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The University of Michigan Library provides access to these materials for educational and research purposes. These materials may be under copyright. If you decide to use any of these materials, you are responsible for making your own legal assessment and securing any necessary permission. If you have questions about the collection, please contact the Bentley Historical Library at bentley.ref@umich.edu

April 05, 1991 - Image 18

Resource type:
Text
Publication:
The Detroit Jewish News, 1991-04-05

Disclaimer: Computer generated plain text may have errors. Read more about this.

Own A
Piece of
History!

MICHAEL ZIPSER

Rare Coin Investment Specialist

Zip's Investment Pick of the Week:

1818 $5 GOLD PIECE

PCGS Graded Mint State 61. This coin is an investor's dream!
Along with being extremely rare, we were able to buy this coin
at a substantial savings which we are going to pass on to you.
Current Coin World Trends price guide lists this piece at $21,500
in Mint State 60 and $57,500 in Mint State 63.

Our Current Price $18 500

IC

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s of 3-20-91

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— -

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for your car problems

'Based on $10,000 deposit Some minimum deposit requirements may be lower.
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Monthly check may be issued or reinvested to another
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4,4 04"4/
-ter

Exercis e
regularly.

WERE FIGHTING FOR
YOUR LIFE

American Heart
Association

Continued from page 6

porate practice of drawing tal-
ent from a nationwide pool,
thereby bypassing local men
and women who wish to rise
to and have a clear capacity
for top-level agency positions
that become available in their
own communities.
Astonishingly then, we not
only inhibit opportunities for
women, but also demand that
families continually uproot
themselves if either husband
or wife aspire to professional
communal leadership.
We need rigorous and heal-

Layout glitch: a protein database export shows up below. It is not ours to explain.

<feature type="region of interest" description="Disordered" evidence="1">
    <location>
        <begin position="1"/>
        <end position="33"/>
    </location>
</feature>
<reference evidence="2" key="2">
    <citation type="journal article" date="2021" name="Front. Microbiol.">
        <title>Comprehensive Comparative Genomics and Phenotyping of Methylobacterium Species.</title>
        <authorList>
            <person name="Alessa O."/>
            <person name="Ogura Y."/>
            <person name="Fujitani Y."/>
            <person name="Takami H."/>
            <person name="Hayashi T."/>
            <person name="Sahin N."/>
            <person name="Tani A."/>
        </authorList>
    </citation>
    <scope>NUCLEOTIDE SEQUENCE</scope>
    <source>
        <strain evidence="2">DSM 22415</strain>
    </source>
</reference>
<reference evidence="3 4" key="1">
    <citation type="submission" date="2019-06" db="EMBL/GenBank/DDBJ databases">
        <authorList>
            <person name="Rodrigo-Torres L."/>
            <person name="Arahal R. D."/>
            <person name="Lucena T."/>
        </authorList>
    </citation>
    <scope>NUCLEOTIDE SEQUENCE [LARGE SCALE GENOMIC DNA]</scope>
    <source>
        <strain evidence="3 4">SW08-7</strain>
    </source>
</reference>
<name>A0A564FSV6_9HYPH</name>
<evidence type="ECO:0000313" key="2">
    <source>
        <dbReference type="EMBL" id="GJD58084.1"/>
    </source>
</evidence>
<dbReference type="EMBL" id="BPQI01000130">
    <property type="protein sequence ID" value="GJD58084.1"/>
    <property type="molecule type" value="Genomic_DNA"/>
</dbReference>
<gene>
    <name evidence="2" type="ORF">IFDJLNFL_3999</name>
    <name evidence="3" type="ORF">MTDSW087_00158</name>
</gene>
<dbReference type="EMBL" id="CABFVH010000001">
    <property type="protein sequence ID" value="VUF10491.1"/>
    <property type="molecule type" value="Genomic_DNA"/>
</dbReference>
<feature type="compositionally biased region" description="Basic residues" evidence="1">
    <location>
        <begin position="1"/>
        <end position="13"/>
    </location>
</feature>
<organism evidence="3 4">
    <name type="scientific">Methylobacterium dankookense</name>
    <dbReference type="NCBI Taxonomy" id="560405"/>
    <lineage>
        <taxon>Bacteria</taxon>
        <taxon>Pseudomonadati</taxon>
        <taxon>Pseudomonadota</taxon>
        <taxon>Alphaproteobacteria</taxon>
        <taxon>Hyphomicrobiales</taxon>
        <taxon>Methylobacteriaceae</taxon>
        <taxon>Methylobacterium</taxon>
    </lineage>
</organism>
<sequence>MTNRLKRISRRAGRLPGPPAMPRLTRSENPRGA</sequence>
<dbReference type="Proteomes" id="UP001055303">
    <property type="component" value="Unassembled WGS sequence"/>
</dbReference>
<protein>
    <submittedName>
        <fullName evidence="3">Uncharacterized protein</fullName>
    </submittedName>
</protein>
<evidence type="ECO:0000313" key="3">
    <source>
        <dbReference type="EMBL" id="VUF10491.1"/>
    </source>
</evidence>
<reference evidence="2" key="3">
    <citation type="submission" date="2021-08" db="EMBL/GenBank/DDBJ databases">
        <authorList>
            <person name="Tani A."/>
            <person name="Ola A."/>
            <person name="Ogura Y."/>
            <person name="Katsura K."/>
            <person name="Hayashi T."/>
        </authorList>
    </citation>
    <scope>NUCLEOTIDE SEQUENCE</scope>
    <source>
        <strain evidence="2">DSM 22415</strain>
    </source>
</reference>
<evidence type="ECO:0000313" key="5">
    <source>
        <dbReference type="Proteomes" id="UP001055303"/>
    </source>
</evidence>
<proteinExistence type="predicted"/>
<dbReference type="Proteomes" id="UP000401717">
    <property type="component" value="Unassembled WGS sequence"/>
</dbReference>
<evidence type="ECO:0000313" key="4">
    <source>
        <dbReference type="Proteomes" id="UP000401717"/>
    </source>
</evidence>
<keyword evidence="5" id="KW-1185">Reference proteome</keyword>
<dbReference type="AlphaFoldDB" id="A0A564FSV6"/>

thy debate of perspectives on
gender roles and the values
we implicitly endorse in light
of the different Jewish tradi-
tions in our community. I
hope that we can look forward
to a recognition of gender-
based inequity as contrary to
our ability to nurture robust
family and communal life.

Elaine Zaks
Royal Oak

Hunger Effort
Is Appreciated

On behalf of the board of
directors of Forgotten
Harvest, I wanted to thank
The Jewish News for bringing
our anti-hunger effort to the
attention of its readers.
Your paper has been ex-
tremely supportive of not on-
ly Our cause but the cause of
hunger in general. Metro
Detroiters should be fully
aware by now that hunger is
a crisis in our community.
Fortunately, there are a
number of fine agencies fill-
ing many needs to ensure
that no one goes without food.
It is our hope that The
Jewish News will continue to
educate its readers about
hunger and that the public
will continue to respond and
help bring an end to this
scandal.

Nancy Fishman
President, Forgotten Harvest

Remember
The War Vote

Michigan's senators (Carl
Levin, Donald W. Riegle) and
most of its representatives
- (David Bonior, Bob Carr, Bar-
bara Rose Collins, John Con-
yers Jr., William D. Ford,
Dennis M. Hertel, Dale E.
Kildee, Sander M. Levin, Bob
Traxler and Howard E.
Wolpe) voted against author-
izing the use of force against
Iraq on Jan. 11.
Senator Dan Quayle, long a
butt of jokes, saved the
Patriot.
To whom should we be
grateful?

Ralph Slovenko
Detroit

Family Service
On Resource List

Thank you for providing the
space for the Special Needs
Community Resource List in
your March 15 L'Chayim. Due
to an oversight, the following
information about Jewish
Family Service was not
submitted.
JFS has a strong focus on
mental health for children to
older adults from a social
work orientation. There is
also a .licensed out-patient
psychiatric clinic.
The agency runs individual
and group therapy as well as
case management for clients
with mental illness. These
cases are coordinated with
Kadima and JARC. In-
dividual and family therapies
as well as a sibling support
group are offered for families
who have a member with a
disability. JFS can be con-
tacted at 559-5000 or
737-5055.

Carol Kaczander
Director,
Jewish Information Service

Program Defamed-
Ukrainian People

The program "Gabriel's
Fire," aired by the American
Broadcasting Company
March 7, offended and
angered the Ukrainian com-
munity. The story implied
that the Ukrainians were
responsible for the destruc-
tion of the six million Jews in
the Holocaust.
We find these allegations
historically inaccurate, pre-
judicial and counter-
productive to the promotion of
positive inter-ethnic relations
in this country and elsewhere.
The indisputable fact is
that a small percent of the
population in all countries oc-
cupied by Nazi Germany was
engaged in anti-Jewish ac-
tivities. We unequivocally
condemn their acts, but at the
same time believe that their
criminal conduct does not
justify branding an entire na-
tion or ethnic community as
anti-Semitic.
The identification of the
criminal in this story as
Ukrainian subconsciously in-
fluences a viewer to transfer
the guilt from a fictitious
character in a make-believe
situation to the real, existing
community from which he
supposedly came.
We, the members of the
Jewish-, Polish-, and Ukrain-
ian-American Council of
Metropolitan Detroit,
recognize the painful history
our three groups experienced
in Eastern Europe and have
united to work for a recon-
ciliation among ourselves so

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